Learn and latchPosted: December 26, 2006 at 8:10 pm in management, nonfiction, people
On the plane ride to my parent’s place, I read the book Flock and Flow: Predicting and Managing Change in a Dynamic Marketplace, by Grant McCracken. I’ve been reading McCracken’s blog, titled This Blog Sits at the Intersection of Anthropology and Economics for a while and really enjoy his commentary on the process of ethnology and on the different layers present in the media around us. Sadly, the book itself wasn’t that great – the flows are basically the flows of ideas around us, and his flocks are basically the same idea as Geoffrey Moore’s adoption curve, where the enthusiasts and the early adopters try new technologies, creating a comfort level that paves the way for the majority of customers.
What’s interesting to me is that this same adoption mechanism has cropped up in a variety of different settings and used for different purposes. Here are a few from my own reading:
- Robert Pirsig makes the distinction between Static and Dynamic quality in his book Lila, where Dynamic Quality is what is always pushing ahead into the new, and Static Quality takes what works and latches it into a permanent form.
- In class, we talked about the S-curve of technology, which is related to Moore’s adoption curve. The same idea applies, where technology moves from being a novelty to being a market differentiator to being a commodity that everybody has.
- Howard Bloom uses similar concepts to explain the global brain, and how biological entities learn.
- On Intelligence, by Jeff Hawkins, posits a similar theory for how the brain learns. It’s a pattern recognition machine that doesn’t record new patterns until they have been used several times, indicating that they are successful patterns.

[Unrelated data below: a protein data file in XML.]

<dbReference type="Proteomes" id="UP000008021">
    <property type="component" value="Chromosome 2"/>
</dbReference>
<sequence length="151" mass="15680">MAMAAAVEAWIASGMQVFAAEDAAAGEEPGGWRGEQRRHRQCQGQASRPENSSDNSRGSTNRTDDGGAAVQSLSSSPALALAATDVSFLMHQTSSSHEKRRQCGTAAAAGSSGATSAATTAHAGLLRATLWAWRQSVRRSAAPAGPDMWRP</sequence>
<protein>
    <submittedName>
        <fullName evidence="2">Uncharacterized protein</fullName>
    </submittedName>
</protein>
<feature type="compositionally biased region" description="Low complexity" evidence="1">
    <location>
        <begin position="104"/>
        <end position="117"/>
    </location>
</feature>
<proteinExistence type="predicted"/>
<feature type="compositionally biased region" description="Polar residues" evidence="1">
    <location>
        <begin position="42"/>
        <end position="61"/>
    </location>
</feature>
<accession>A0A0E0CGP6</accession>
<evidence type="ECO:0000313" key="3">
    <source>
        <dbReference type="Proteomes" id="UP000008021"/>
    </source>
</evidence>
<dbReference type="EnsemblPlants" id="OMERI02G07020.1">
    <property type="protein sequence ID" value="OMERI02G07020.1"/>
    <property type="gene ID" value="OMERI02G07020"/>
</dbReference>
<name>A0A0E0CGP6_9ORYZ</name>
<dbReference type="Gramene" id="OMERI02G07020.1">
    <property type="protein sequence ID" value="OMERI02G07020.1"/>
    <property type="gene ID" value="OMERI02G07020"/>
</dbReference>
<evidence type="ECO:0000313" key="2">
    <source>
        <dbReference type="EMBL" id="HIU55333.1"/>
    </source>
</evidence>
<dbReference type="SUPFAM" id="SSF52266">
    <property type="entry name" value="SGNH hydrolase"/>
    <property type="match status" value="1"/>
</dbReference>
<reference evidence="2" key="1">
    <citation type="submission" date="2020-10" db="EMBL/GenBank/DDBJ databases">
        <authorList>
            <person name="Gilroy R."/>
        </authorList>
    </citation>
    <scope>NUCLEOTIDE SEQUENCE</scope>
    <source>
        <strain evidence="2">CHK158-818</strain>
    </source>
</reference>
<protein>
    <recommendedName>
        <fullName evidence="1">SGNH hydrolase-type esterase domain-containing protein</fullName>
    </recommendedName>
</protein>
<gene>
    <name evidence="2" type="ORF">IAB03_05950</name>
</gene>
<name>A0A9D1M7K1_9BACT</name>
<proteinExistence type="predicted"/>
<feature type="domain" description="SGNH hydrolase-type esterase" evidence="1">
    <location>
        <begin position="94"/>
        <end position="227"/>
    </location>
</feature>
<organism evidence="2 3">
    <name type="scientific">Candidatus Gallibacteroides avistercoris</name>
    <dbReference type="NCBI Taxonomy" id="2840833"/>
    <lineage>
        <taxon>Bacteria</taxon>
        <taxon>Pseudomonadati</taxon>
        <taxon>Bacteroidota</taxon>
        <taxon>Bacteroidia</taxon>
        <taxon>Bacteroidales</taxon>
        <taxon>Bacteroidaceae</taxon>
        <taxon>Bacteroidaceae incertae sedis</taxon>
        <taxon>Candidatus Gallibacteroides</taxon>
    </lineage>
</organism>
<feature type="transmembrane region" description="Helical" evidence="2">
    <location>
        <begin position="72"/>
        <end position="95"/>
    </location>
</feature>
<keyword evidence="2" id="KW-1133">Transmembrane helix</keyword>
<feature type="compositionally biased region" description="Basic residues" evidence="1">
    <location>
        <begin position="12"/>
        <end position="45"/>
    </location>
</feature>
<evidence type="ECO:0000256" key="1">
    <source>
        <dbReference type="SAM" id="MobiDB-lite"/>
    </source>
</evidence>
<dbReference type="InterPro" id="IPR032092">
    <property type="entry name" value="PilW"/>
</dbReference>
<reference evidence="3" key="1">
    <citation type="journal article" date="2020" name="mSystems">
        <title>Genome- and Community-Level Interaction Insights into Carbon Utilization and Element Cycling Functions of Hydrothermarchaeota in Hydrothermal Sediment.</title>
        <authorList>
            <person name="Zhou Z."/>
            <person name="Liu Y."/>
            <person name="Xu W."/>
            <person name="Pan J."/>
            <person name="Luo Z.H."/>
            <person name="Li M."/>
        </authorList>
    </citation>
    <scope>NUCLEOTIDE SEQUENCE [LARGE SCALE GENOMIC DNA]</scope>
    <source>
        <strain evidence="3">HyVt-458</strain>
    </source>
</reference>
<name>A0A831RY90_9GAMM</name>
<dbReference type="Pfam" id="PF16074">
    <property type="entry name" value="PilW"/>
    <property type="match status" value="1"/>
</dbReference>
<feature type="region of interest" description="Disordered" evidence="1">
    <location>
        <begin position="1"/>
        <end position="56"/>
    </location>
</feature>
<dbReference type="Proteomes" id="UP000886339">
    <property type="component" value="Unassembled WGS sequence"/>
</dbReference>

- Evolution works because there is continuous genetic drift, as the genome tries new things, and useful mutations get reinforced by natural selection, and latched into the genome.
I’ve been futzing around with this idea for a couple days now and I can’t quite get the unified theory here, but you can see the general idea. For continued successful adaptation of an entity, whether it’s a person, a genome, a corporation or a society, you need elements that are going and trying new things all the time, but you also need elements that are preserving the successful changes so that they don’t need to re-tried by the next generation. Learn and latch.
What’s apparent from my own experience is that you need a balance between the two phases for things to work. A person that never tries anything new, that follows the same routine every day, is probably very comfortable, because they have found a routine that works for them and they have latched it so that nothing else can interfere with that routine. But they may also be trapped on a local maximum, and not even realize that their life could be much better if they made a few changes. And they are susceptible to disaster if their environment changes unexpectedly. On the other hand, a person that is always trying new things, and is never satisfied with what they have, is probably going to live an exhausting life as they keep on getting into the same scrapes over and over again in different forms.